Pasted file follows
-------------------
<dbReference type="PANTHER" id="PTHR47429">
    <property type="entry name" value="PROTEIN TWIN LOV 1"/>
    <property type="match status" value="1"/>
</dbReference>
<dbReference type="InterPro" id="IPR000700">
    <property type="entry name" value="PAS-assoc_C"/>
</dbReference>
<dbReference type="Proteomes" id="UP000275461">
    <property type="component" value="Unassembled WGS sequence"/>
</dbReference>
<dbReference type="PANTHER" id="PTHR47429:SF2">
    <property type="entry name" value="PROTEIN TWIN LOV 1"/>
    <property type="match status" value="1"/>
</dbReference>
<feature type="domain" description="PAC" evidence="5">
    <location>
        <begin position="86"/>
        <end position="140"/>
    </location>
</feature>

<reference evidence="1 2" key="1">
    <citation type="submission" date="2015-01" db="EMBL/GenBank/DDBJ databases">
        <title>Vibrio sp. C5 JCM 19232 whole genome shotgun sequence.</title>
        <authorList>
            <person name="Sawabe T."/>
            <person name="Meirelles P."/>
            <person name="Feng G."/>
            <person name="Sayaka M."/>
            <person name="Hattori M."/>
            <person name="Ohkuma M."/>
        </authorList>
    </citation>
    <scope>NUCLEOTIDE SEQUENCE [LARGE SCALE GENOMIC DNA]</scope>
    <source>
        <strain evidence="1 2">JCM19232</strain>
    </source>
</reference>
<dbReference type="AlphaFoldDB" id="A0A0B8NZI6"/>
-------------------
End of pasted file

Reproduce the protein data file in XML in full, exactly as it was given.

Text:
<dbReference type="PANTHER" id="PTHR47429">
    <property type="entry name" value="PROTEIN TWIN LOV 1"/>
    <property type="match status" value="1"/>
</dbReference>
<dbReference type="InterPro" id="IPR000700">
    <property type="entry name" value="PAS-assoc_C"/>
</dbReference>
<dbReference type="Proteomes" id="UP000275461">
    <property type="component" value="Unassembled WGS sequence"/>
</dbReference>
<dbReference type="PANTHER" id="PTHR47429:SF2">
    <property type="entry name" value="PROTEIN TWIN LOV 1"/>
    <property type="match status" value="1"/>
</dbReference>
<feature type="domain" description="PAC" evidence="5">
    <location>
        <begin position="86"/>
        <end position="140"/>
    </location>
</feature>

<reference evidence="1 2" key="1">
    <citation type="submission" date="2015-01" db="EMBL/GenBank/DDBJ databases">
        <title>Vibrio sp. C5 JCM 19232 whole genome shotgun sequence.</title>
        <authorList>
            <person name="Sawabe T."/>
            <person name="Meirelles P."/>
            <person name="Feng G."/>
            <person name="Sayaka M."/>
            <person name="Hattori M."/>
            <person name="Ohkuma M."/>
        </authorList>
    </citation>
    <scope>NUCLEOTIDE SEQUENCE [LARGE SCALE GENOMIC DNA]</scope>
    <source>
        <strain evidence="1 2">JCM19232</strain>
    </source>
</reference>
<dbReference type="AlphaFoldDB" id="A0A0B8NZI6"/>